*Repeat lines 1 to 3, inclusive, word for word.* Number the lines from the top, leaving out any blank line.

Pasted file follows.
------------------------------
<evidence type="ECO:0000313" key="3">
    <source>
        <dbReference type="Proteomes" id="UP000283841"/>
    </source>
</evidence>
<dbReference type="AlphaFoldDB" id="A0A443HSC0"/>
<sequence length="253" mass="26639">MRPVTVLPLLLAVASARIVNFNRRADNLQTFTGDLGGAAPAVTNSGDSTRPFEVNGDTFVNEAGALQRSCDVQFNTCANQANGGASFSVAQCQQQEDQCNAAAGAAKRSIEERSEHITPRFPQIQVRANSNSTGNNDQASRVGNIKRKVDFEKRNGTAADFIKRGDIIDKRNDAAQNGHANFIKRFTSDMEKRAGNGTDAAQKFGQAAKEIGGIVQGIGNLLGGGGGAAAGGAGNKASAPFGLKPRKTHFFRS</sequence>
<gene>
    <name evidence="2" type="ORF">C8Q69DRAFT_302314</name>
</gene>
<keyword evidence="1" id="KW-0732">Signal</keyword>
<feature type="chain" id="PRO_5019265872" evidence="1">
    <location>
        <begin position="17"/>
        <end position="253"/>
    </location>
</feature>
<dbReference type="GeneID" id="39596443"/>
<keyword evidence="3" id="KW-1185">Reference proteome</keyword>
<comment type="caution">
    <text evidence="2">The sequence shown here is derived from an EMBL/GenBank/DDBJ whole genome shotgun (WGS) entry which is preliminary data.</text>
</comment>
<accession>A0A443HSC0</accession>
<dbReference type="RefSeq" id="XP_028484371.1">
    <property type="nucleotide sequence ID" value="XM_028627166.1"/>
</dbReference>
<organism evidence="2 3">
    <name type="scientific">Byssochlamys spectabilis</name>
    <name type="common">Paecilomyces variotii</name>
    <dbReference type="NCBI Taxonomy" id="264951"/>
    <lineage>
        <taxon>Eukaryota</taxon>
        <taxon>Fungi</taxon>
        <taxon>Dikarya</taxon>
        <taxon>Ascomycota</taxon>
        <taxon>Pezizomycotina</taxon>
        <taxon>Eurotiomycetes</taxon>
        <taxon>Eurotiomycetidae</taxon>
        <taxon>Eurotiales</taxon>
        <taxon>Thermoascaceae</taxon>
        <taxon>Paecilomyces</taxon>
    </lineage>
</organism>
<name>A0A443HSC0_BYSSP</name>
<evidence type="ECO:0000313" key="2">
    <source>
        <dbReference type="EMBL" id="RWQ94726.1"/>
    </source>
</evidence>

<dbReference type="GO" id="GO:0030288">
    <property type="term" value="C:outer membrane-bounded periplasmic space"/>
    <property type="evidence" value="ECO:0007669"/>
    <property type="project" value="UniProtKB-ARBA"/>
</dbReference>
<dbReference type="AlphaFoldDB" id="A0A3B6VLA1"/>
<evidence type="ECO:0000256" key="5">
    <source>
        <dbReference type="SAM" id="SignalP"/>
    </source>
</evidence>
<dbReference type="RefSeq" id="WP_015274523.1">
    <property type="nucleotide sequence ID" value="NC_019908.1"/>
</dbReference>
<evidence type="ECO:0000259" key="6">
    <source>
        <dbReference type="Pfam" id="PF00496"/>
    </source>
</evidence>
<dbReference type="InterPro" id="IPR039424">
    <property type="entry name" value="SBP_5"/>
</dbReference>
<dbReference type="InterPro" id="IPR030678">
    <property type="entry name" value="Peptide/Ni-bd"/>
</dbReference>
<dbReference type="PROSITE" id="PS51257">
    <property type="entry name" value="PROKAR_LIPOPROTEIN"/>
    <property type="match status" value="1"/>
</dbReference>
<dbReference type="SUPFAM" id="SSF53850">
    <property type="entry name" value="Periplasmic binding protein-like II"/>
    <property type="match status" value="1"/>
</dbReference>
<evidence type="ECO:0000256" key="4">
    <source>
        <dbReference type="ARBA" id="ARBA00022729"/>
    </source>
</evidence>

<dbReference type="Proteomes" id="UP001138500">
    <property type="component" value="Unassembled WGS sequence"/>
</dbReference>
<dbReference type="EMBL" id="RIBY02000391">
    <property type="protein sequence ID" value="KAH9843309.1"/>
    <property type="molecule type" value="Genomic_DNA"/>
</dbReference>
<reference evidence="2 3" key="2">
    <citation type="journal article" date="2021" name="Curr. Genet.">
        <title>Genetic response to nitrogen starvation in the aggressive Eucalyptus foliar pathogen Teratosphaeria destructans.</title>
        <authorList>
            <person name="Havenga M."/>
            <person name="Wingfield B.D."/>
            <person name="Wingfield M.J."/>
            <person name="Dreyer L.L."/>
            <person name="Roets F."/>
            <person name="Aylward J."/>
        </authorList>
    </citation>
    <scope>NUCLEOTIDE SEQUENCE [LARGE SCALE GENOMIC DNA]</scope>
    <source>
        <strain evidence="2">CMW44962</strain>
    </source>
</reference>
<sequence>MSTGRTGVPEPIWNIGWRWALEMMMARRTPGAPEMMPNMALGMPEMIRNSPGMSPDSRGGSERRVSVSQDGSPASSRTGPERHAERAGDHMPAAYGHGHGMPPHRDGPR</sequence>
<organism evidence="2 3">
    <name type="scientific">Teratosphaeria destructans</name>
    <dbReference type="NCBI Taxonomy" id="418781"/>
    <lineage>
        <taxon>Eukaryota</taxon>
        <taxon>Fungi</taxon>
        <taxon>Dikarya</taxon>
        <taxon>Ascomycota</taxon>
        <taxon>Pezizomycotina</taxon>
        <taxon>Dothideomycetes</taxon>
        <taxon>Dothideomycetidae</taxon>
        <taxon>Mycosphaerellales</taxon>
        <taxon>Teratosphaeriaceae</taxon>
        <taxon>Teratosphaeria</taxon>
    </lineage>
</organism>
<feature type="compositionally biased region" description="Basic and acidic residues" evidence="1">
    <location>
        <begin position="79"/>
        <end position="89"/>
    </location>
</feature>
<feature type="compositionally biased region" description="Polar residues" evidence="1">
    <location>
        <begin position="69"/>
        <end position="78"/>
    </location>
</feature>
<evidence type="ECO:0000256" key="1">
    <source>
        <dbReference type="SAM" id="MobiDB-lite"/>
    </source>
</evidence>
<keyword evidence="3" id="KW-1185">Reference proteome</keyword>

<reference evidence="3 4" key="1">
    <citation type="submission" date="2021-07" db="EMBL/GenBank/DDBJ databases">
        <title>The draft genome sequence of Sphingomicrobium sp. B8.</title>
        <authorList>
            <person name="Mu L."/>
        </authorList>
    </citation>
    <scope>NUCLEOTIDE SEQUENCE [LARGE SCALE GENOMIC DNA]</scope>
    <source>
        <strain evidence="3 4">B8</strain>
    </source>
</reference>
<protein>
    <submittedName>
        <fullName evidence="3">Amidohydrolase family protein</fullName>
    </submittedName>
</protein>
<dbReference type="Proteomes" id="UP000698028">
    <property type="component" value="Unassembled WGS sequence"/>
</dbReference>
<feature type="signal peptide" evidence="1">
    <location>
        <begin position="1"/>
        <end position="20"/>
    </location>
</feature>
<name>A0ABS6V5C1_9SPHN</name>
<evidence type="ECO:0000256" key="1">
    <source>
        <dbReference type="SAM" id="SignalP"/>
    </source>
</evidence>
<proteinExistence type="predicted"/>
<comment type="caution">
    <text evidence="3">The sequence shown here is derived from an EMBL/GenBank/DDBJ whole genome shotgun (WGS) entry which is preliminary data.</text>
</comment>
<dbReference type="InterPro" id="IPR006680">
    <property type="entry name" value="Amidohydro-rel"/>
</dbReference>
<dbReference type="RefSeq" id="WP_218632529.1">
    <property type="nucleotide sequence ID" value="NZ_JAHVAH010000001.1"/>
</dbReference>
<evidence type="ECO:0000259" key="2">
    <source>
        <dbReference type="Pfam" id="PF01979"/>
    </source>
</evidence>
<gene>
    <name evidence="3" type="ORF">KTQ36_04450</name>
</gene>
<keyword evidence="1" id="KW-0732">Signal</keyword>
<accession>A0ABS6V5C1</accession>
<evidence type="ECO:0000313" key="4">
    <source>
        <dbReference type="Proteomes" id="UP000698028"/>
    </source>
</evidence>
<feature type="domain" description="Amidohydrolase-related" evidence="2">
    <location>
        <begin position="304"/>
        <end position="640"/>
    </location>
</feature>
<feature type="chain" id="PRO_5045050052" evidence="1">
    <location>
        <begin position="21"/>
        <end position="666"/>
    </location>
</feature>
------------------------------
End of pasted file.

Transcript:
<evidence type="ECO:0000313" key="3">
    <source>
        <dbReference type="Proteomes" id="UP000283841"/>